Voices from the Grave: Prohibition and early mob activity in Rockford
By Kathi Kresol
Local historian, paranormal investigator and operator of Haunted Rockford Paranormal Events
There was much debate at the time about whether the bullets that struck him were actually meant for him or not, but one thing was abundantly clear on that August night in 1930: Joe Giovingo was dead. One minute, Joe was standing on South Main Street speaking to two detectives, and the next, he was crumpled on the sidewalk in a pool of blood.
Many people know about Prohibition and can easily call up images of police officers breaking in doors, smashing stills and confiscating bottles of illegal hooch. They can also imagine gangsters dressed in fancy suits, racing through city streets and shooting at each other or the police. But one imagines these things taking place in big cities like New York or Chicago; one hardly thinks of them happening here in Rockford.
But the Rockford Sunday Republic stated in an article from Aug. 17, 1930: “Back in 1923, Rockford bootleggers were beginning to organize into groups, now known as gangs, to withstand the attacks being made on them by enforcement officers and to hold up the tumbling alcohol and moonshine prices which were rapidly slipping down.”
During that same year, Rockford had its first reported gangster killing. It was Oct. 8, 1923, when a corpse was found forced into a culvert on Montague Road. The man would later be identified as Louis J. Milani. Milani’s throat was slashed and his body was mutilated. He also had a large rock placed on his chest. His murder has never been solved.
Aug. 14, 1930, Joe Giovingo, a Rockford native, was standing on the curb by the corner of Morgan and South Main streets, talking to four men who were sitting in an automobile. One of the men was Tony Abbot. Abbot, whose real name was Abbatini, was reportedly part of Al Capone’s gang from Chicago. Abbot allegedly killed one of “Bugs” Moran’s men, Jack Zuta, in Wisconsin and was in Rockford, hiding out.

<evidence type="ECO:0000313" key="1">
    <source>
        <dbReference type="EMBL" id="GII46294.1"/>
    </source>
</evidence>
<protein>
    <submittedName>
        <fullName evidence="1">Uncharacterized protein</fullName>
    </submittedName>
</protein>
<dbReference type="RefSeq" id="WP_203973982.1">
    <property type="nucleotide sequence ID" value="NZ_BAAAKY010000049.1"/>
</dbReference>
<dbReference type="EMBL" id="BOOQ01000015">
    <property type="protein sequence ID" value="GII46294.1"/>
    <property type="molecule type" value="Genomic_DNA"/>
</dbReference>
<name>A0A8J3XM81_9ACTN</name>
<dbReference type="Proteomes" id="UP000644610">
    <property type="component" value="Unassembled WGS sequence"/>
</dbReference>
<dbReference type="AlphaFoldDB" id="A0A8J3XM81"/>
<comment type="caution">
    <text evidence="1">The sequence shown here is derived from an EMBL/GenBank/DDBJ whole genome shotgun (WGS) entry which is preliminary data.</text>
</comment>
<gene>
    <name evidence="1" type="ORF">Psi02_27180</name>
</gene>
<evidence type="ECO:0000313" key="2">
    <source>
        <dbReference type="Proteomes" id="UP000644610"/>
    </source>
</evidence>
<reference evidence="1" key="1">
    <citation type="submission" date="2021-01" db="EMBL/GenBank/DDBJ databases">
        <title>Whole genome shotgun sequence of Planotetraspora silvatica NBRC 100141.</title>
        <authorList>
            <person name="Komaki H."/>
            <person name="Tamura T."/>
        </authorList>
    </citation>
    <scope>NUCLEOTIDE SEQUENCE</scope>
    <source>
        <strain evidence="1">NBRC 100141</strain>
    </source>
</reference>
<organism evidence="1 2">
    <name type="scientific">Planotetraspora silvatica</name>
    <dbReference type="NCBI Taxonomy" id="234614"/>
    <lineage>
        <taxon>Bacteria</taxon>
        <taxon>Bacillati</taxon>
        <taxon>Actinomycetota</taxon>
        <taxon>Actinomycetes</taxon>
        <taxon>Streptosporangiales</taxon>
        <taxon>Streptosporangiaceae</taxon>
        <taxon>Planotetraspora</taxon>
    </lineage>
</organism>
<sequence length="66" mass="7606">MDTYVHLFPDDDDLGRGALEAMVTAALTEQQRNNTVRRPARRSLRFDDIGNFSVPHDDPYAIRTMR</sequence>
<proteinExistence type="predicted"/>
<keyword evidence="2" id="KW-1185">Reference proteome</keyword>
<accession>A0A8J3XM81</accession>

As Joe was speaking to Abbot, two detectives called him over to speak to them. They wanted to talk to him about the recent raid at Giovingo’s home on Harding Street. The officers were Folke Bengsten and Roy Johnson.
They had just started to talk to Joe when a large “high-powered” Dodge sedan appeared on South Main Street. As it passed Abbot’s car, a shotgun was poked through the rear window and shots were fired. They struck the car that Abbot was sitting in. Abbot and the other men in the car scrambled out of the doors and hunched behind the car. Johnson hit the ground, and Bengsten ducked and then drew his gun to return fire. He hit the rear window. The car continued south on South Main and then turned onto Montague Road.
Joe had 17 wounds from the gunshot blast that had torn into his side. One slug hit his elbow first, then passed into his abdomen. He died a few minutes later.
The Dodge sedan was recovered the next day about a mile-and-a-half from the city on Montague Road. This led the police to believe this was a premeditated hit. Bengsten and Johnson also reported that Abbot appeared nervous as he was sitting in his car. Abbot kept checking the rear-view mirror as if looking for someone.
Police officers could not agree whether the bullets were meant for Abbot or Giovingo, who was a suspected bootlegger himself. Abbot and his body guards were taken into custody, but later released.
Paul Giovingo, Joe’s brother, came to the station to speak to police and then left with Abbot. Paul and Abbot were apparently good friends.
Paul Giovingo would, years later, suffer the same fate as his brother. Paul was also murdered in a gangster-type slaying in February 1933. He was found shot to death in his car on South Winnebago Street, not far from his house. There was shotgun damage to the driver side of the car and wounds on the left side of Paul’s body. The killers must have wanted to ensure Paul’s death because evidence showed they stopped the car and fired several revolver shots to the back of his head. Powder marks indicated these were contact wounds.
Kathi Kresol is a local historian, paranormal investigator and operator of Haunted Rockford Paranormal Events. Through Haunted Rockford, Kathi gives paranormal and haunted history tours and sponsors other paranormal events in and around Rockford throughout the year. For more of Kathi’s history articles, and for information about upcoming paranormal events, visit www.hauntedrockford.com.
From the Dec. 31, 2014-Jan. 6, 2015, issue